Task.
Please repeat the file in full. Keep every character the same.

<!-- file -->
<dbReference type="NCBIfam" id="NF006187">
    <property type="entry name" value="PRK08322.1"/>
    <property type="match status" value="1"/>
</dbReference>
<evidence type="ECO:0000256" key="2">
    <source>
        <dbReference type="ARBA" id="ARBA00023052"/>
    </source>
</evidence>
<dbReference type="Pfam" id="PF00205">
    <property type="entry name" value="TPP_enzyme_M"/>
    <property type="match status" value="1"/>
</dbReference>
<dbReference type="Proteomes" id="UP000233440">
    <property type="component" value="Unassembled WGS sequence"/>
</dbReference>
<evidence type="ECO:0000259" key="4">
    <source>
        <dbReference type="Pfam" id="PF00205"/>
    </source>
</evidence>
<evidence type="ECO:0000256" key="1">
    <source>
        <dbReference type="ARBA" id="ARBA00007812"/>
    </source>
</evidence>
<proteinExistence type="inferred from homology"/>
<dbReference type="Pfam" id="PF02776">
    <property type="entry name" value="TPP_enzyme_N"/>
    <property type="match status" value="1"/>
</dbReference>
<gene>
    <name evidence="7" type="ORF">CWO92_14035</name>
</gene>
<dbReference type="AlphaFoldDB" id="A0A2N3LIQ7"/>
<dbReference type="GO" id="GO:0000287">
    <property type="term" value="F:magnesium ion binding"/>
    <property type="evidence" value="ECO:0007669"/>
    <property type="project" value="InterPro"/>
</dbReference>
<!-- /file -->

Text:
<dbReference type="NCBIfam" id="NF006187">
    <property type="entry name" value="PRK08322.1"/>
    <property type="match status" value="1"/>
</dbReference>
<evidence type="ECO:0000256" key="2">
    <source>
        <dbReference type="ARBA" id="ARBA00023052"/>
    </source>
</evidence>
<dbReference type="Pfam" id="PF00205">
    <property type="entry name" value="TPP_enzyme_M"/>
    <property type="match status" value="1"/>
</dbReference>
<dbReference type="Proteomes" id="UP000233440">
    <property type="component" value="Unassembled WGS sequence"/>
</dbReference>
<evidence type="ECO:0000259" key="4">
    <source>
        <dbReference type="Pfam" id="PF00205"/>
    </source>
</evidence>
<evidence type="ECO:0000256" key="1">
    <source>
        <dbReference type="ARBA" id="ARBA00007812"/>
    </source>
</evidence>
<proteinExistence type="inferred from homology"/>
<dbReference type="Pfam" id="PF02776">
    <property type="entry name" value="TPP_enzyme_N"/>
    <property type="match status" value="1"/>
</dbReference>
<gene>
    <name evidence="7" type="ORF">CWO92_14035</name>
</gene>
<dbReference type="AlphaFoldDB" id="A0A2N3LIQ7"/>
<dbReference type="GO" id="GO:0000287">
    <property type="term" value="F:magnesium ion binding"/>
    <property type="evidence" value="ECO:0007669"/>
    <property type="project" value="InterPro"/>
</dbReference>